3 out of 4 stars
Share This Review
In Loulou Brown Loves to Read by Deborah Bernard, bibliophiles young and old will relate to the ginger-haired bookworm on a mission to find a peaceful place to read in a house full of several active siblings. Loulou can think of no better way to enjoy a rainy day--if only she could find a quiet spot. Follow Loulou's amusing quest to see how she shares her favorite activity with those she loves.
This delightful picture book features flawless editing and colorful illustrations by Mark Brayer. Young readers will be amused by Loulou's attempts to find the perfect place to curl up with a book as she encounters one sibling after another involved in various projects, such as building, baking, playing dress-up, and banging the drums. Loulou's humorous interactions with her siblings celebrate themes of kindness, individuality, relationships, and problem-solving.
I most like Bernard's creative depiction of Loulou as a problem-solving booklover and caring sibling. Loulou is an active bookworm; she shares her love of reading with her siblings by engaging them in their varying interests. For instance, her younger sister, Lilah, loves to play dress-up. Loulou gives Lilah the library book "Costumes for Kids" but also helps her organize her closet. Similar scenarios are portrayed with Loulou's other siblings as she gives them books she has selected specifically for them. All the while, Loulou exemplifies kindness to her siblings and problem-solving skills. She also applies her book smarts to fix a leaky faucet and conquer her fear of the spooky attic.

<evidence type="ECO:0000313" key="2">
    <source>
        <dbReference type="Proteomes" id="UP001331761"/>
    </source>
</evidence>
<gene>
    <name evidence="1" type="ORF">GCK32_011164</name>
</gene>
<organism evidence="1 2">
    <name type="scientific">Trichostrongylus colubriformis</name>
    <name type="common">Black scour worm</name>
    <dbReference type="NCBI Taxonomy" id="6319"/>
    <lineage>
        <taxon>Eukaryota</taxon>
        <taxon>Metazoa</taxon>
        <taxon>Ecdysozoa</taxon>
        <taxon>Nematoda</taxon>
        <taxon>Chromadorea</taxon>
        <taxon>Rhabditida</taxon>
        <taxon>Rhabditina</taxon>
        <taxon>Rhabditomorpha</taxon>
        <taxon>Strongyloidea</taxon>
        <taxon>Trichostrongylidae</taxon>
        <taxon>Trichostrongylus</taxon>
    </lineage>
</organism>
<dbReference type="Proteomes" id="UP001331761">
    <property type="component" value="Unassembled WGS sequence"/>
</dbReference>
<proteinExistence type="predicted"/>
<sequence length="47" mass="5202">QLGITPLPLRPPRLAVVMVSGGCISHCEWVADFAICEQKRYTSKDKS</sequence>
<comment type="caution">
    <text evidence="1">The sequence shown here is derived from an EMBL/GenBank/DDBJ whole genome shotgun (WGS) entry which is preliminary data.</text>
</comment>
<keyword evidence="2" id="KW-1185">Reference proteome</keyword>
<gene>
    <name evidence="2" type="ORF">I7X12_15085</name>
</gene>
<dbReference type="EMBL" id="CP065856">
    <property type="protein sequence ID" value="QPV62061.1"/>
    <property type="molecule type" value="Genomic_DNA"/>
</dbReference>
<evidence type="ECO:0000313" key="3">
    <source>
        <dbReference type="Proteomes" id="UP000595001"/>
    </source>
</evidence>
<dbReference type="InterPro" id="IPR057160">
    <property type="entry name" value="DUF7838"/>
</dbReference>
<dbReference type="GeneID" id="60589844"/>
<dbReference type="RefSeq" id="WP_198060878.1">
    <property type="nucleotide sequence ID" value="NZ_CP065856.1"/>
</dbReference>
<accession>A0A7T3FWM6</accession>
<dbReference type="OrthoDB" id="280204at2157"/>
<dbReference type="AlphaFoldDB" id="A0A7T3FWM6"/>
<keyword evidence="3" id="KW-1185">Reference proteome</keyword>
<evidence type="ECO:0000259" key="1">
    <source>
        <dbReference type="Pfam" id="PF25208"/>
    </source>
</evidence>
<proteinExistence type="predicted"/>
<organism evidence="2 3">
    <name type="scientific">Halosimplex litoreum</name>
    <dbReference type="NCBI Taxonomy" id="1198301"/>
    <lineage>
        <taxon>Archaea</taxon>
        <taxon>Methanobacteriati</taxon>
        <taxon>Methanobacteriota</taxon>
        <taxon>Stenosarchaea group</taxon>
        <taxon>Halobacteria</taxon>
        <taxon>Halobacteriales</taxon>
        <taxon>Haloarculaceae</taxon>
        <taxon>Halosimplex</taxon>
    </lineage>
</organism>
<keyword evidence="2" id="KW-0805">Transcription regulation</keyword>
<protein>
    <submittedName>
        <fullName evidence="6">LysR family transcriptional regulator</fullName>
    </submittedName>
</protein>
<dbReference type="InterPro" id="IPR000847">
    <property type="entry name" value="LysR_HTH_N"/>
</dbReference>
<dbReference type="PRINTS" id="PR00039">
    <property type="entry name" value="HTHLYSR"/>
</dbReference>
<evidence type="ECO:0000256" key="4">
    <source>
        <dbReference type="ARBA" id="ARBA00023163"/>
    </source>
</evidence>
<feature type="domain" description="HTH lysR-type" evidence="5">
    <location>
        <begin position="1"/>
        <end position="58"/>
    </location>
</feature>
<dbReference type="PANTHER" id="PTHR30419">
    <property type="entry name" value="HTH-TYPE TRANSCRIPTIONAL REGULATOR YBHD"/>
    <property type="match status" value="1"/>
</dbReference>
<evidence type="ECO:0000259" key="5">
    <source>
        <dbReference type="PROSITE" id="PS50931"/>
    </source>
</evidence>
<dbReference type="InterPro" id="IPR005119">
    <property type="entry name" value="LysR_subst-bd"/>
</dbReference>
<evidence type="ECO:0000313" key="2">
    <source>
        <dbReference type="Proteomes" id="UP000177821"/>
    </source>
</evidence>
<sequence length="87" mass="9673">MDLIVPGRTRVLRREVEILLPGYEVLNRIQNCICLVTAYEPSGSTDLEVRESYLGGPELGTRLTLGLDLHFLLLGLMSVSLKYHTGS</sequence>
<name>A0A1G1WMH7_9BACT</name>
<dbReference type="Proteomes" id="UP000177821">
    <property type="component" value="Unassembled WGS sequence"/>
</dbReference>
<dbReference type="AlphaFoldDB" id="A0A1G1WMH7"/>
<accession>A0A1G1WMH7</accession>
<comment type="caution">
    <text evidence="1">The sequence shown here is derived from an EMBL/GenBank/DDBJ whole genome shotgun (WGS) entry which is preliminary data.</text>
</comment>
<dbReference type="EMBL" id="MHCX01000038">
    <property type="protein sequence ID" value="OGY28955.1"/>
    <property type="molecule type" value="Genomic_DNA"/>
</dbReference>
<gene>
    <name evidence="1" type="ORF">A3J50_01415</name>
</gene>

The only thing I dislike is the lack of transition when Loulou suddenly appears in the library. The library is certainly a reasonable destination considering Loulou's quest for a quiet place to read. However, the rest of the story takes place in Loulou's home, and there is no explanation given as to how she arrives at the library. The story jumps from an illustration of Loulou climbing stairs at home to one of her sitting on a beanbag chair and reading at the library. The accompanying text reads, "Then she remembered the one place in the world where it was always quiet, and she knew she could read in peace." Using the same text with an additional illustration between the two pages would provide a simple segue and add a climatic aspect to the story. It would also encourage question prompts for those reading to young children. For instance, the illustration might picture Loulou walking to the library or perhaps display a close-up of her facial expression as the idea occurs to her, prompting questions, such as "Where do you think Loulou is going?" or "Do you have a special place you like to read?". Given the rest of the storyline, the lack of transition seems abrupt and inconsistent.
Sadly, this type of inconsistency in a children's picture book prevents me from giving it a perfect score. Therefore, I rate Loulou Brown Loves to Read 3 out of 4 stars. I recommend the entertaining story to young readers under the age of 10; it is also a fun read-aloud story for parents, grandparents, and teachers.
Loulou Brown Loves to Read
View: on Bookshelves | on Amazon